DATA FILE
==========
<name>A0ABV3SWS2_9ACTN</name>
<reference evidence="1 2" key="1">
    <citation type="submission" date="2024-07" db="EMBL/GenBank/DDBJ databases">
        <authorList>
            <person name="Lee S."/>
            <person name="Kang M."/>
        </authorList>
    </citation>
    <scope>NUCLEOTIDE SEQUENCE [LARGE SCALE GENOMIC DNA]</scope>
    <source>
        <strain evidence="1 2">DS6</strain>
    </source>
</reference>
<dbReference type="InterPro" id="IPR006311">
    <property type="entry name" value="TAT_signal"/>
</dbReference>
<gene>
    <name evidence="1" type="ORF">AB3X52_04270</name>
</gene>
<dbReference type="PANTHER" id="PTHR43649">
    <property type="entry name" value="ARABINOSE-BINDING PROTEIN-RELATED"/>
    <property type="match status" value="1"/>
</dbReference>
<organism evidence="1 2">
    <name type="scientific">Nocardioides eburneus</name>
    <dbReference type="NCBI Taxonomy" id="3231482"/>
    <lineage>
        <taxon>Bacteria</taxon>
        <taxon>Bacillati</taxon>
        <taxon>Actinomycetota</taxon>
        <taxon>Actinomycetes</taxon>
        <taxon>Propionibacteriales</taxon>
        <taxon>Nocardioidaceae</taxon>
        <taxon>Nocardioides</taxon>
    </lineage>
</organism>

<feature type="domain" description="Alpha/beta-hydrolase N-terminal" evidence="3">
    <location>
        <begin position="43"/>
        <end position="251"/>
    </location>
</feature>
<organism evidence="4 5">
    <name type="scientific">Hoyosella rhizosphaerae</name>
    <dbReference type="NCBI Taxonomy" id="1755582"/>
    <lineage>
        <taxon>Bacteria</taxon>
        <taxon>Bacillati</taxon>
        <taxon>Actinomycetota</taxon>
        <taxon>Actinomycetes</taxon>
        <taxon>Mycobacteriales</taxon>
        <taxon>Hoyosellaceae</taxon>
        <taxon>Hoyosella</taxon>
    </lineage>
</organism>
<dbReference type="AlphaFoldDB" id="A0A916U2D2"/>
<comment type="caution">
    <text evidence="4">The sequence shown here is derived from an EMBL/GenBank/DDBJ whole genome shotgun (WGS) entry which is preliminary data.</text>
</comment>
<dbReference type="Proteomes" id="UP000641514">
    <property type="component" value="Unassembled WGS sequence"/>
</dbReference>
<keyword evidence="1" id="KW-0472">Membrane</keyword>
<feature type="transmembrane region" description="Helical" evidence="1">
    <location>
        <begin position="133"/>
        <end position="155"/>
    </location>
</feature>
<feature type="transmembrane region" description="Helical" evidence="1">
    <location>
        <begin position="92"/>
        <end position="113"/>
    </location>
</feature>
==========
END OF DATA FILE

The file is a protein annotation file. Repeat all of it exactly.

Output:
<name>A0ABV3SWS2_9ACTN</name>
<reference evidence="1 2" key="1">
    <citation type="submission" date="2024-07" db="EMBL/GenBank/DDBJ databases">
        <authorList>
            <person name="Lee S."/>
            <person name="Kang M."/>
        </authorList>
    </citation>
    <scope>NUCLEOTIDE SEQUENCE [LARGE SCALE GENOMIC DNA]</scope>
    <source>
        <strain evidence="1 2">DS6</strain>
    </source>
</reference>
<dbReference type="InterPro" id="IPR006311">
    <property type="entry name" value="TAT_signal"/>
</dbReference>
<gene>
    <name evidence="1" type="ORF">AB3X52_04270</name>
</gene>
<dbReference type="PANTHER" id="PTHR43649">
    <property type="entry name" value="ARABINOSE-BINDING PROTEIN-RELATED"/>
    <property type="match status" value="1"/>
</dbReference>
<organism evidence="1 2">
    <name type="scientific">Nocardioides eburneus</name>
    <dbReference type="NCBI Taxonomy" id="3231482"/>
    <lineage>
        <taxon>Bacteria</taxon>
        <taxon>Bacillati</taxon>
        <taxon>Actinomycetota</taxon>
        <taxon>Actinomycetes</taxon>
        <taxon>Propionibacteriales</taxon>
        <taxon>Nocardioidaceae</taxon>
        <taxon>Nocardioides</taxon>
    </lineage>
</organism>

<feature type="domain" description="Alpha/beta-hydrolase N-terminal" evidence="3">
    <location>
        <begin position="43"/>
        <end position="251"/>
    </location>
</feature>
<organism evidence="4 5">
    <name type="scientific">Hoyosella rhizosphaerae</name>
    <dbReference type="NCBI Taxonomy" id="1755582"/>
    <lineage>
        <taxon>Bacteria</taxon>
        <taxon>Bacillati</taxon>
        <taxon>Actinomycetota</taxon>
        <taxon>Actinomycetes</taxon>
        <taxon>Mycobacteriales</taxon>
        <taxon>Hoyosellaceae</taxon>
        <taxon>Hoyosella</taxon>
    </lineage>
</organism>
<dbReference type="AlphaFoldDB" id="A0A916U2D2"/>
<comment type="caution">
    <text evidence="4">The sequence shown here is derived from an EMBL/GenBank/DDBJ whole genome shotgun (WGS) entry which is preliminary data.</text>
</comment>
<dbReference type="Proteomes" id="UP000641514">
    <property type="component" value="Unassembled WGS sequence"/>
</dbReference>
<keyword evidence="1" id="KW-0472">Membrane</keyword>
<feature type="transmembrane region" description="Helical" evidence="1">
    <location>
        <begin position="133"/>
        <end position="155"/>
    </location>
</feature>
<feature type="transmembrane region" description="Helical" evidence="1">
    <location>
        <begin position="92"/>
        <end position="113"/>
    </location>
</feature>